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Electronic and surface properties of Ga-doped In2O3 ceramics

DOI: 10.1016/j.apsusc.2015.04.106 DOI Help

Authors: Anna Regoutz (University of Oxford) , Russell George Egdell (University of Oxford) , David J Morgan (Cardiff University) , Robert Palgrave (University College London) , H. Téllez (Imperial College London) , Stephen Skinner (Imperial College London, U.K.) , David Payne (Imperial College London) , G.w. Watson (Trinity College Dublin) , David O. Scanlon (University College London; Diamond Light Source)
Co-authored by industrial partner: No

Type: Journal Paper
Journal: Applied Surface Science , VOL 349 , PAGES 970 - 982

State: Published (Approved)
Published: September 2015

Abstract: The limit of solubility of Ga2O3 in the cubic bixbyite In2O3 phase was established by X-ray diffraction and Raman spectroscopy to correspond to replacement of around 6% of In cations by Ga for samples prepared at 1250 °C. Density functional theory calculations suggest that Ga substitution should lead to widening of the bulk bandgap, as expected from the much larger gap of Ga2O3 as compared to In2O3. However both diffuse reflectance spectroscopy and valence band X-ray photoemission reveal an apparent narrowing of the gap with Ga doping. It is tentatively concluded that this anomaly arises from introduction of Ga+ surface lone pair states at the top of the valence band and structure at the top of the valence band in Ga-segregated samples is assigned to these lone pair states. In addition photoemission reveals a broadening of the valence band edge. Core X-ray photoemission spectra and low energy ion scattering spectroscopy both reveal pronounced segregation of Ga to the ceramic surface, which may be linked to both relief of strain in the bulk and the preferential occupation of surface sites by lone pair cations. Surprisingly Ga segregation is not accompanied by the development of chemically shifted structure in Ga 2p core XPS associated with Ga+. However experiments on ion bombarded Ga2O3, where a shoulder at the top edge of the valence band spectra provide a clear signature of Ga+ at the surface, show that the chemical shift between Ga+ and Ga3+ is too small to be resolved in Ga 2p core level spectra. Thus the failure to observe chemically shifted structure associated with Ga+ is not inconsistent with the proposal that band gap narrowing is associated with lone pair states at surfaces and interfaces.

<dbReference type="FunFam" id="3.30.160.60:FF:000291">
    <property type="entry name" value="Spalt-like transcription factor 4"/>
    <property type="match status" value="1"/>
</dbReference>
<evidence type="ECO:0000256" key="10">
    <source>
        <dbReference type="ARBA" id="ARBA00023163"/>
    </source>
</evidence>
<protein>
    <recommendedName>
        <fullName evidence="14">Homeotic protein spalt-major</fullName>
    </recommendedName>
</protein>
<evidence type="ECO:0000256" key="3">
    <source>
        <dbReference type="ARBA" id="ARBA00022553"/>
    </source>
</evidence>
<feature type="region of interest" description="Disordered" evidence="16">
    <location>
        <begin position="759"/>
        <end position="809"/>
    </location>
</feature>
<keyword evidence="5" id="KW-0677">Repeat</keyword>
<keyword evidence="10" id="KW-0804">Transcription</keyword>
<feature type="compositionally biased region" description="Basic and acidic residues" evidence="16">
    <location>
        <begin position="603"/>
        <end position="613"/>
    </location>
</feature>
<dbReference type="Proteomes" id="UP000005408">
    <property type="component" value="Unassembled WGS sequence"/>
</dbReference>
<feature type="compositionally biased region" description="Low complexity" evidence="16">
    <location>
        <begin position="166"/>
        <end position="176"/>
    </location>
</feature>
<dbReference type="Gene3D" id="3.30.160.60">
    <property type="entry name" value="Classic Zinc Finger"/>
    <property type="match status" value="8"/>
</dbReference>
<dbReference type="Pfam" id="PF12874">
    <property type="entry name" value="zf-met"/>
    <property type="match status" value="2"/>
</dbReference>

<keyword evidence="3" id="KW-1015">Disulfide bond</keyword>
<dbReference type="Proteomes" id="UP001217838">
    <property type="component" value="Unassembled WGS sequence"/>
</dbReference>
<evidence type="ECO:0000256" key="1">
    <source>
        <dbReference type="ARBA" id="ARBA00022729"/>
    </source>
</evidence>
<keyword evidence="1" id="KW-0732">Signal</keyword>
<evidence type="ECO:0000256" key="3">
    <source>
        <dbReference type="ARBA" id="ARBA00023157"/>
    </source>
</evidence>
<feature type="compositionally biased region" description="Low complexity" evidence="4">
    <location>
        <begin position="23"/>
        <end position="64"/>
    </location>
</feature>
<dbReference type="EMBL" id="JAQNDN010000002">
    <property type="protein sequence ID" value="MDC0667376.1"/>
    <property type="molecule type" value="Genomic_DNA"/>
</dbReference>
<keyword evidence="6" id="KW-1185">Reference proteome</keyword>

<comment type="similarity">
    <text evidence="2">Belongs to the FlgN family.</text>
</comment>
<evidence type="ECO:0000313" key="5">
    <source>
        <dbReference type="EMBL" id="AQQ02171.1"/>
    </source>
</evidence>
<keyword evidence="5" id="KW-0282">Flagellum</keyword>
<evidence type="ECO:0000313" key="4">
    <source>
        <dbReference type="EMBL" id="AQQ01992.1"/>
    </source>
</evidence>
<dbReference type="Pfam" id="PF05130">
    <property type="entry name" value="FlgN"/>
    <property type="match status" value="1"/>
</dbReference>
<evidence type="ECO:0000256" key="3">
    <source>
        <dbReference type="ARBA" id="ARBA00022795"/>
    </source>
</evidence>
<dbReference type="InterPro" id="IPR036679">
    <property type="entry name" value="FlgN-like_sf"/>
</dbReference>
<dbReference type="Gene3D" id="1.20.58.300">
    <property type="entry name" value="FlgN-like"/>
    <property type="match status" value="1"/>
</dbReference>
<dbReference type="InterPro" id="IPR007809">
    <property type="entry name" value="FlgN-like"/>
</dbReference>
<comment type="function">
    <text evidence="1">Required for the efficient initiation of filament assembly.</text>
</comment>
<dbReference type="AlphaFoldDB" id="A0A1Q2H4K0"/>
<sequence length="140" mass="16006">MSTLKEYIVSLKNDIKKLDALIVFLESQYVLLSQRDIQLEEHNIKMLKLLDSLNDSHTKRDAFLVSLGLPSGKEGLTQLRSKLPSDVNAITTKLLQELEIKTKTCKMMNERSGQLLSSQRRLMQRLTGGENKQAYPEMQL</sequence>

Journal Keywords: Transparent conducting oxide; Band bending; Dopant solubility; Ceramic

Subject Areas: Chemistry


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